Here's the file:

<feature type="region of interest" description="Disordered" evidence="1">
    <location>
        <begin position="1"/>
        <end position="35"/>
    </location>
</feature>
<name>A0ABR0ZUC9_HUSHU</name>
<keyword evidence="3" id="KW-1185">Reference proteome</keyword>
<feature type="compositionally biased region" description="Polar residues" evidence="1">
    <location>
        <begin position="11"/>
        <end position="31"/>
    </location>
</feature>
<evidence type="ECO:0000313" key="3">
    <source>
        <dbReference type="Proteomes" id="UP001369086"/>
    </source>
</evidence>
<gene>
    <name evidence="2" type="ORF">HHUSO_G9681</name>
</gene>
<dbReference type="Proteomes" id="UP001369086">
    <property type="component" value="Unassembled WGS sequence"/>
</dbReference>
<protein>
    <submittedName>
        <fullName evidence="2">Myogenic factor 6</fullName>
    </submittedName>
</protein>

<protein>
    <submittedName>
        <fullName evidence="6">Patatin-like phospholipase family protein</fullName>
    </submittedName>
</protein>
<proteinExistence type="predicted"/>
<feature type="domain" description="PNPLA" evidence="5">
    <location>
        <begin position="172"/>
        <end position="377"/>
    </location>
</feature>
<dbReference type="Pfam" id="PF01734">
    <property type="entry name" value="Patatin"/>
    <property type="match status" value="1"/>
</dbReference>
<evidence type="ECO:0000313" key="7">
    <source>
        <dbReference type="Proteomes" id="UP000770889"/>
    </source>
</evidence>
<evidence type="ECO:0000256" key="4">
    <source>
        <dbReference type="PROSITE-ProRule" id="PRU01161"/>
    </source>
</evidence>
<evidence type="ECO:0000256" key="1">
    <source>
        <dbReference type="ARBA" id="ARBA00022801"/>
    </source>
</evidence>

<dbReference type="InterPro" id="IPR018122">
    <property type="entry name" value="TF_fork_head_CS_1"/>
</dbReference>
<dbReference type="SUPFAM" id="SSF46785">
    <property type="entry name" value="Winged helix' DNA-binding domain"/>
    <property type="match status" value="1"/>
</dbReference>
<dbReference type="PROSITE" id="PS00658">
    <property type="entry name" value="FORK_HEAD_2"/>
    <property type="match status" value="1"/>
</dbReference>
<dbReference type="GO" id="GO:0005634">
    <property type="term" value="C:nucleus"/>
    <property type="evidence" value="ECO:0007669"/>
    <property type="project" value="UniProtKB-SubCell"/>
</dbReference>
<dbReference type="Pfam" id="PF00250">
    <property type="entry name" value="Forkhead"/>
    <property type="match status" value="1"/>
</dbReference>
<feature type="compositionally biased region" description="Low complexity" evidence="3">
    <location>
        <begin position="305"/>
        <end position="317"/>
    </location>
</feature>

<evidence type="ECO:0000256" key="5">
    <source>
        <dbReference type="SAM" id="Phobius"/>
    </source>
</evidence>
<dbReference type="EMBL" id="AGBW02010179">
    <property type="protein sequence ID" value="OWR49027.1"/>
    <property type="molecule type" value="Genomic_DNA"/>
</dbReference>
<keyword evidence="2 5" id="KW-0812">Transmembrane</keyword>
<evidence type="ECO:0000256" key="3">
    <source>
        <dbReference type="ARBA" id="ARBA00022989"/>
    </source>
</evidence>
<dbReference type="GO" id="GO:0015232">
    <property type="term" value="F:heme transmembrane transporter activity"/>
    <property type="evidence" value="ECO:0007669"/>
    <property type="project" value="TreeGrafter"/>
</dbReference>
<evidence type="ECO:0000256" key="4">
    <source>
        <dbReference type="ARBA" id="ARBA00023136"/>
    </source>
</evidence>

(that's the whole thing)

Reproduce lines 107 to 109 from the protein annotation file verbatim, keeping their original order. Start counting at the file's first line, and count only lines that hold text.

</dbReference>
<evidence type="ECO:0000256" key="4">
    <source>